Federal Government Striving to Reduce Texting While Driving

Media and government warnings about texting while driving are strongly backed by data showing that distracted driving causes thousands of deaths and hundreds of thousands of accidents annually.

Cellphone use has become a leading cause of distracted driving accidents, especially among teenagers and young adult drivers. Texting and driving use similar parts of the brain, and experts say the human brain can't handle both at the same time without sacrificing safety. Driving quality decreases nearly 40 percent, according to one study.

A Monash University study found that drivers who use hand-held devices are four times more likely to be involved in injury-causing crashes. Drivers who text behind the wheel increase their crash risk by 23 times, according to the National Highway Traffic Safety Administration. Texting takes a driver's eyes off the road for an average of nearly 5 seconds per text, which if traveling at 55 mph means going the length of an entire football field without looking at the road.

Nationwide, over 415,000 people were injured and over 3,000 died in distracted driving crashes in 2010, making up nearly one in five of the total number of reported accidents. The numbers for young drivers are even more startling. Forty percent of teens say they have been in vehicles where the driver was distracted by a cellphone and it put them at risk, and over one in ten drivers in fatal crashes under age 20 were distracted when the accident took place.

Government Action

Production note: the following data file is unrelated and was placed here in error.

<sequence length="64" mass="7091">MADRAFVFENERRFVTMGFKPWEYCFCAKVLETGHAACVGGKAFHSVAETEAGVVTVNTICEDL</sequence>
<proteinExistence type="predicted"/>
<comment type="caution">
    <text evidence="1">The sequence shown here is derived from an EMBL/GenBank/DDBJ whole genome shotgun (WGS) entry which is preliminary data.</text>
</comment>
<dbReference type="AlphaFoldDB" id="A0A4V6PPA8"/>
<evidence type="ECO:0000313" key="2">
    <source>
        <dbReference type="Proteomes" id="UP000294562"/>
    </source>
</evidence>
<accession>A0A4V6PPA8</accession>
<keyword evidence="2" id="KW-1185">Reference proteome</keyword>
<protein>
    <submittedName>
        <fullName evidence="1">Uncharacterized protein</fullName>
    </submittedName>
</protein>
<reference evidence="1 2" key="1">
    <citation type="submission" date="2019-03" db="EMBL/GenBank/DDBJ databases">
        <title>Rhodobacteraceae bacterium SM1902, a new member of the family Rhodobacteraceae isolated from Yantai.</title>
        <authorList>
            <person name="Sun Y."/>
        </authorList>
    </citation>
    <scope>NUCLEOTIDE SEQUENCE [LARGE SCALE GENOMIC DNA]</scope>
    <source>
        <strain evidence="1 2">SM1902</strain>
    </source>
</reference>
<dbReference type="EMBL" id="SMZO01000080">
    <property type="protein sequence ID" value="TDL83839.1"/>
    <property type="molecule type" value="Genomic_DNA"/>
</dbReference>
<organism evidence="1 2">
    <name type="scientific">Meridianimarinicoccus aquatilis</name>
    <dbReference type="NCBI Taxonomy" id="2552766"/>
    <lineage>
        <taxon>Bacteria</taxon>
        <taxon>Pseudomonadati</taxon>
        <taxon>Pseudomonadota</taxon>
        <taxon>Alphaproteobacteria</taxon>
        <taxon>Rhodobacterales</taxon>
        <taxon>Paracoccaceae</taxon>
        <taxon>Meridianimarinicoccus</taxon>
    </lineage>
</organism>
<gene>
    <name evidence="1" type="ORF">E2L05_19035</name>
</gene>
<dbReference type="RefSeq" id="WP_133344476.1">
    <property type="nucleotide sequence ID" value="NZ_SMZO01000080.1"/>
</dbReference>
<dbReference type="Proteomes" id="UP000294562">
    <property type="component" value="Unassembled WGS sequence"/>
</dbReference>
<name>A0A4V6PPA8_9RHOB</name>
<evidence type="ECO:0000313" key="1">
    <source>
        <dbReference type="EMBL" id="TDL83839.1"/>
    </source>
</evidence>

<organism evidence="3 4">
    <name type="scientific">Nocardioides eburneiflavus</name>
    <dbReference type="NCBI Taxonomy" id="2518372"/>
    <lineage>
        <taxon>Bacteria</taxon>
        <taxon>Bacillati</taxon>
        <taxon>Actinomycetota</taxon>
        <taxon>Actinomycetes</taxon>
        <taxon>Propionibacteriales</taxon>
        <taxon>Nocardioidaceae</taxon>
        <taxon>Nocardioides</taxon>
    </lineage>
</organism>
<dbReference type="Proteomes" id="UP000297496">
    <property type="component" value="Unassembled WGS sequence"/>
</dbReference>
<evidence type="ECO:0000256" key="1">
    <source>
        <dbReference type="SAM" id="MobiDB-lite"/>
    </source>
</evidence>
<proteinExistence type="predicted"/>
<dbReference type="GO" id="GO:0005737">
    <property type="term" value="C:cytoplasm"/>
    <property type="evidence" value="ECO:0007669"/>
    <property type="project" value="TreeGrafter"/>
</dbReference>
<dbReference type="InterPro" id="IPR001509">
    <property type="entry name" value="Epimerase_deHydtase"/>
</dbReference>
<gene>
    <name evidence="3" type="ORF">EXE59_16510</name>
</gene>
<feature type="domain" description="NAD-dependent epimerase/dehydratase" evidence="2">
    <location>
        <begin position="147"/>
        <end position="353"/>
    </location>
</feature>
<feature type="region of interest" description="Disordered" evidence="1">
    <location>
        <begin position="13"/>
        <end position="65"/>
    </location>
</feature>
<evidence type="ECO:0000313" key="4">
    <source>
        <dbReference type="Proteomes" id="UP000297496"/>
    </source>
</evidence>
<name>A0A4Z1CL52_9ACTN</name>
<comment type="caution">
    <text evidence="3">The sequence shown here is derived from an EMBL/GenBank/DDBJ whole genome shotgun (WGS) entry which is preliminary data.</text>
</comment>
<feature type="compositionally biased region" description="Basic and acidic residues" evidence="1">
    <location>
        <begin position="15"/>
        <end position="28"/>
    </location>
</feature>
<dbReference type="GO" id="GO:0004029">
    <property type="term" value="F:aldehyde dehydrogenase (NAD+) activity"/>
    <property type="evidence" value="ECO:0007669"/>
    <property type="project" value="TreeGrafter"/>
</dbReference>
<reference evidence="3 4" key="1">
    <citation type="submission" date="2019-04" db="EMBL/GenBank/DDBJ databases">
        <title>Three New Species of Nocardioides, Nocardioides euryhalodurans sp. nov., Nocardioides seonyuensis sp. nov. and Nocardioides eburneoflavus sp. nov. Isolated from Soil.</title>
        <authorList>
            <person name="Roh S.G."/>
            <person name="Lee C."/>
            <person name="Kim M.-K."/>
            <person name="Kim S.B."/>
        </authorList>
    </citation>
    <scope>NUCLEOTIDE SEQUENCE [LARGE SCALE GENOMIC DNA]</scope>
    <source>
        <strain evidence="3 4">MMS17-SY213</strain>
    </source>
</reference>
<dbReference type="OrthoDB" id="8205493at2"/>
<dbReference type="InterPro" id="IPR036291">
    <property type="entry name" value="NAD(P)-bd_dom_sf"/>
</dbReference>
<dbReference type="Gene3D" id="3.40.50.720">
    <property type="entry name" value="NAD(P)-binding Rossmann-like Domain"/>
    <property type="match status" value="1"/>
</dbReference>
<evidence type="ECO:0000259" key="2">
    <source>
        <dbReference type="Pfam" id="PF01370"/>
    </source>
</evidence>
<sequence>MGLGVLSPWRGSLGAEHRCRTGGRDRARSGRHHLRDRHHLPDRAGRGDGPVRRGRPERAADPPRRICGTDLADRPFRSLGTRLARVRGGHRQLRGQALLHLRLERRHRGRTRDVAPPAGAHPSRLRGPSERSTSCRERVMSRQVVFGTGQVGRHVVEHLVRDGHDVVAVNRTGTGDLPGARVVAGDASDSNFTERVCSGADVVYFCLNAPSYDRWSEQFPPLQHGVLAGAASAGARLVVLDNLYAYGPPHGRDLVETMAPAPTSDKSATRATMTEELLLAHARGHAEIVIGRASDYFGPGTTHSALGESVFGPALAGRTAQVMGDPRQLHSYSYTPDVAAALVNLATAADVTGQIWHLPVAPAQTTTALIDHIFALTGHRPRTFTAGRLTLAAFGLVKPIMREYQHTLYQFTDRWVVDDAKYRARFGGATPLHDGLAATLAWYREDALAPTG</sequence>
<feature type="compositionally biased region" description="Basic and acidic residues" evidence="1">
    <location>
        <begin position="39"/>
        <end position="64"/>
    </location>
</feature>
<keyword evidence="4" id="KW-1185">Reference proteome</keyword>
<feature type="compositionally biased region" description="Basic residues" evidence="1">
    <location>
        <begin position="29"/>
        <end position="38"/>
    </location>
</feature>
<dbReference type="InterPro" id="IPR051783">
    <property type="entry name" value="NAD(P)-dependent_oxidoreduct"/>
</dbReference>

The Department of Transportation is taking steps to address this national epidemic. The plan includes education, funding, technology and legal measures designed to discourage distracted driving. An important step is teaching teenagers that texting while driving is dangerous. The DOT is also providing funding to states to step up police enforcement of state-wide bans and launch public awareness campaigns. At least 39 states, including Massachusetts, have passed anti-texting laws or comprehensive bans on cellphone use while driving.

The DOT is also calling for legislation to require automakers to include dashboard technologies that prevent distracted driving, while encouraging manufacturers to voluntarily install such technology. Further, the agency has pressed congress to pass a nationwide ban on cellphone use behind the wheel.

Unfortunately, many drivers continue to use cell phones while sharing the road with other drivers, passengers and bystanders. Victims of distracted driving accidents may suffer from permanent disability and the loss of earning capacity for themselves and their families. If a distracted driver caused you injury, contact a personal injury attorney to discuss your legal rights.